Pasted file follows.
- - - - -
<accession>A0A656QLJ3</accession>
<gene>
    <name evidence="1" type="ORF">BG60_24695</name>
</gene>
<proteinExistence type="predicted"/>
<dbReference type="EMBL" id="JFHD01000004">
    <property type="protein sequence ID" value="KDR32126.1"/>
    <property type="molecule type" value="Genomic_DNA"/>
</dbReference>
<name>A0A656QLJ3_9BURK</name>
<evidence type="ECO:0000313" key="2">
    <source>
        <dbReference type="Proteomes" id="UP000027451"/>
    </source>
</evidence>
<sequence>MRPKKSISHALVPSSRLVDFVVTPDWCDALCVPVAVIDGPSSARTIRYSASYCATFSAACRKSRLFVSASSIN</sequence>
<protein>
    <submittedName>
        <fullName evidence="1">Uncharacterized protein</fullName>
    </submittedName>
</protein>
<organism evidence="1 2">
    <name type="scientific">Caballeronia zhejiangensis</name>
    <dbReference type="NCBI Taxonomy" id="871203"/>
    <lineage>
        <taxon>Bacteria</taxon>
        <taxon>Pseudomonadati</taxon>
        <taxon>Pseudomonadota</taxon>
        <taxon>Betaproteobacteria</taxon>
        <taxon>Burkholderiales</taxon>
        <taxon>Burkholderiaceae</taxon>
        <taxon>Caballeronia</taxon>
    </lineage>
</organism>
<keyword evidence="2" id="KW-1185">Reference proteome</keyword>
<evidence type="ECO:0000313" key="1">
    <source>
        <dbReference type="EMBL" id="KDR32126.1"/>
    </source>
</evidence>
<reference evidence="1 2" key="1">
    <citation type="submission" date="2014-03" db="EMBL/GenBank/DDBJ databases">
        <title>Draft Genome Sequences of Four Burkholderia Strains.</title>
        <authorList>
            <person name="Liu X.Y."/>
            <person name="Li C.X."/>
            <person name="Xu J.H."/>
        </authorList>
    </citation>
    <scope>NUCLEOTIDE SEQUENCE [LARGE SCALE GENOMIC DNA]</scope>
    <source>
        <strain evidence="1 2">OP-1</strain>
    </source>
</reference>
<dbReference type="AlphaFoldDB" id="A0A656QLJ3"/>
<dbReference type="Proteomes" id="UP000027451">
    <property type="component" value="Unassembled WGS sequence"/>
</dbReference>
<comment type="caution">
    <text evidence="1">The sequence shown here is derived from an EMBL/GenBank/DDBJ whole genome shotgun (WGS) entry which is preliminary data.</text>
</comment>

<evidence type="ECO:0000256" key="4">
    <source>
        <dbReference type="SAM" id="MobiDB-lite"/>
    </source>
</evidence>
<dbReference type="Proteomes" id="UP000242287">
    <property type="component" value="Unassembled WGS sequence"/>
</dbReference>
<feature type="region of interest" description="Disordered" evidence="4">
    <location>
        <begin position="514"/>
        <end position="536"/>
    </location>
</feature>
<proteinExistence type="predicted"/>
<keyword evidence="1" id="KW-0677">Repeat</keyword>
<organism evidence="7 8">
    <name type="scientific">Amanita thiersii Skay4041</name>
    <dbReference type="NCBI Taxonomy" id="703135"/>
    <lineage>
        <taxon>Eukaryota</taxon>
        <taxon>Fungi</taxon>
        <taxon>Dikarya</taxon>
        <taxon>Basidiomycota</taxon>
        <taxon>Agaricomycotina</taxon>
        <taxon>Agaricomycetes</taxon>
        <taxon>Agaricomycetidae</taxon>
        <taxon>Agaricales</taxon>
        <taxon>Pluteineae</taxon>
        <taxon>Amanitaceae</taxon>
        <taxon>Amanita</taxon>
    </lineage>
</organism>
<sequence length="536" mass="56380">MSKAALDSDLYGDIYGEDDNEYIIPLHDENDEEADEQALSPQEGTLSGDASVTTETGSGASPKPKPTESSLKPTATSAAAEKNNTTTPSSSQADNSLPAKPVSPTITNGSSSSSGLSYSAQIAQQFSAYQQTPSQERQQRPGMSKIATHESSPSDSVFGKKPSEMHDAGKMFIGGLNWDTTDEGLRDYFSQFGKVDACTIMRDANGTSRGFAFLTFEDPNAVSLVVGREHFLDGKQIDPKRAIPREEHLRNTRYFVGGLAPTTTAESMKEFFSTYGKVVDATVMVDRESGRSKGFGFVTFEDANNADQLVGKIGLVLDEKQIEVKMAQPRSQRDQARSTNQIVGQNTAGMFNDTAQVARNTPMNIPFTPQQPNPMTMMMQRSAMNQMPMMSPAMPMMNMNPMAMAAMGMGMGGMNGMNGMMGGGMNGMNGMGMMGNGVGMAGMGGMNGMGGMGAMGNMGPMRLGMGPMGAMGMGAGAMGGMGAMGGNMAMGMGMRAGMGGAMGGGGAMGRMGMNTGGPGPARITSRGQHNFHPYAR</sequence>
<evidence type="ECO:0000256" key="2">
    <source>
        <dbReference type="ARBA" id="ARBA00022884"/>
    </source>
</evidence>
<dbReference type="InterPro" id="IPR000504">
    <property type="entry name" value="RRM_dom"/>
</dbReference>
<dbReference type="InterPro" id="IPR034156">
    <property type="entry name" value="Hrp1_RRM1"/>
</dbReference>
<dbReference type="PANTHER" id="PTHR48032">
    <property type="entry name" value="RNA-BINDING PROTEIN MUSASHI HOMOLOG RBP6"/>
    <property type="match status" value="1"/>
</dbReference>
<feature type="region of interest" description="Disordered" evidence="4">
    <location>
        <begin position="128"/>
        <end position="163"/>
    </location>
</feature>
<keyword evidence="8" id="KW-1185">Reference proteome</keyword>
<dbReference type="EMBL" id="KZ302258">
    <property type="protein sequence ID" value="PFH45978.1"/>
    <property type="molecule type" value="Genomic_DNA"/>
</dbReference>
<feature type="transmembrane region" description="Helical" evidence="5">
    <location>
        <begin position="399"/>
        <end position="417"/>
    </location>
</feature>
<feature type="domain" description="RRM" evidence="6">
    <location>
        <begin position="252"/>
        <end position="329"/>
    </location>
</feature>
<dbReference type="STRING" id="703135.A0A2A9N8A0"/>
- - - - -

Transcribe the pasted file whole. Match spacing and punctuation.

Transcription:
<accession>A0A656QLJ3</accession>
<gene>
    <name evidence="1" type="ORF">BG60_24695</name>
</gene>
<proteinExistence type="predicted"/>
<dbReference type="EMBL" id="JFHD01000004">
    <property type="protein sequence ID" value="KDR32126.1"/>
    <property type="molecule type" value="Genomic_DNA"/>
</dbReference>
<name>A0A656QLJ3_9BURK</name>
<evidence type="ECO:0000313" key="2">
    <source>
        <dbReference type="Proteomes" id="UP000027451"/>
    </source>
</evidence>
<sequence>MRPKKSISHALVPSSRLVDFVVTPDWCDALCVPVAVIDGPSSARTIRYSASYCATFSAACRKSRLFVSASSIN</sequence>
<protein>
    <submittedName>
        <fullName evidence="1">Uncharacterized protein</fullName>
    </submittedName>
</protein>
<organism evidence="1 2">
    <name type="scientific">Caballeronia zhejiangensis</name>
    <dbReference type="NCBI Taxonomy" id="871203"/>
    <lineage>
        <taxon>Bacteria</taxon>
        <taxon>Pseudomonadati</taxon>
        <taxon>Pseudomonadota</taxon>
        <taxon>Betaproteobacteria</taxon>
        <taxon>Burkholderiales</taxon>
        <taxon>Burkholderiaceae</taxon>
        <taxon>Caballeronia</taxon>
    </lineage>
</organism>
<keyword evidence="2" id="KW-1185">Reference proteome</keyword>
<evidence type="ECO:0000313" key="1">
    <source>
        <dbReference type="EMBL" id="KDR32126.1"/>
    </source>
</evidence>
<reference evidence="1 2" key="1">
    <citation type="submission" date="2014-03" db="EMBL/GenBank/DDBJ databases">
        <title>Draft Genome Sequences of Four Burkholderia Strains.</title>
        <authorList>
            <person name="Liu X.Y."/>
            <person name="Li C.X."/>
            <person name="Xu J.H."/>
        </authorList>
    </citation>
    <scope>NUCLEOTIDE SEQUENCE [LARGE SCALE GENOMIC DNA]</scope>
    <source>
        <strain evidence="1 2">OP-1</strain>
    </source>
</reference>
<dbReference type="AlphaFoldDB" id="A0A656QLJ3"/>
<dbReference type="Proteomes" id="UP000027451">
    <property type="component" value="Unassembled WGS sequence"/>
</dbReference>
<comment type="caution">
    <text evidence="1">The sequence shown here is derived from an EMBL/GenBank/DDBJ whole genome shotgun (WGS) entry which is preliminary data.</text>
</comment>

<evidence type="ECO:0000256" key="4">
    <source>
        <dbReference type="SAM" id="MobiDB-lite"/>
    </source>
</evidence>
<dbReference type="Proteomes" id="UP000242287">
    <property type="component" value="Unassembled WGS sequence"/>
</dbReference>
<feature type="region of interest" description="Disordered" evidence="4">
    <location>
        <begin position="514"/>
        <end position="536"/>
    </location>
</feature>
<proteinExistence type="predicted"/>
<keyword evidence="1" id="KW-0677">Repeat</keyword>
<organism evidence="7 8">
    <name type="scientific">Amanita thiersii Skay4041</name>
    <dbReference type="NCBI Taxonomy" id="703135"/>
    <lineage>
        <taxon>Eukaryota</taxon>
        <taxon>Fungi</taxon>
        <taxon>Dikarya</taxon>
        <taxon>Basidiomycota</taxon>
        <taxon>Agaricomycotina</taxon>
        <taxon>Agaricomycetes</taxon>
        <taxon>Agaricomycetidae</taxon>
        <taxon>Agaricales</taxon>
        <taxon>Pluteineae</taxon>
        <taxon>Amanitaceae</taxon>
        <taxon>Amanita</taxon>
    </lineage>
</organism>
<sequence length="536" mass="56380">MSKAALDSDLYGDIYGEDDNEYIIPLHDENDEEADEQALSPQEGTLSGDASVTTETGSGASPKPKPTESSLKPTATSAAAEKNNTTTPSSSQADNSLPAKPVSPTITNGSSSSSGLSYSAQIAQQFSAYQQTPSQERQQRPGMSKIATHESSPSDSVFGKKPSEMHDAGKMFIGGLNWDTTDEGLRDYFSQFGKVDACTIMRDANGTSRGFAFLTFEDPNAVSLVVGREHFLDGKQIDPKRAIPREEHLRNTRYFVGGLAPTTTAESMKEFFSTYGKVVDATVMVDRESGRSKGFGFVTFEDANNADQLVGKIGLVLDEKQIEVKMAQPRSQRDQARSTNQIVGQNTAGMFNDTAQVARNTPMNIPFTPQQPNPMTMMMQRSAMNQMPMMSPAMPMMNMNPMAMAAMGMGMGGMNGMNGMMGGGMNGMNGMGMMGNGVGMAGMGGMNGMGGMGAMGNMGPMRLGMGPMGAMGMGAGAMGGMGAMGGNMAMGMGMRAGMGGAMGGGGAMGRMGMNTGGPGPARITSRGQHNFHPYAR</sequence>
<evidence type="ECO:0000256" key="2">
    <source>
        <dbReference type="ARBA" id="ARBA00022884"/>
    </source>
</evidence>
<dbReference type="InterPro" id="IPR000504">
    <property type="entry name" value="RRM_dom"/>
</dbReference>
<dbReference type="InterPro" id="IPR034156">
    <property type="entry name" value="Hrp1_RRM1"/>
</dbReference>
<dbReference type="PANTHER" id="PTHR48032">
    <property type="entry name" value="RNA-BINDING PROTEIN MUSASHI HOMOLOG RBP6"/>
    <property type="match status" value="1"/>
</dbReference>
<feature type="region of interest" description="Disordered" evidence="4">
    <location>
        <begin position="128"/>
        <end position="163"/>
    </location>
</feature>
<keyword evidence="8" id="KW-1185">Reference proteome</keyword>
<dbReference type="EMBL" id="KZ302258">
    <property type="protein sequence ID" value="PFH45978.1"/>
    <property type="molecule type" value="Genomic_DNA"/>
</dbReference>
<feature type="transmembrane region" description="Helical" evidence="5">
    <location>
        <begin position="399"/>
        <end position="417"/>
    </location>
</feature>
<feature type="domain" description="RRM" evidence="6">
    <location>
        <begin position="252"/>
        <end position="329"/>
    </location>
</feature>
<dbReference type="STRING" id="703135.A0A2A9N8A0"/>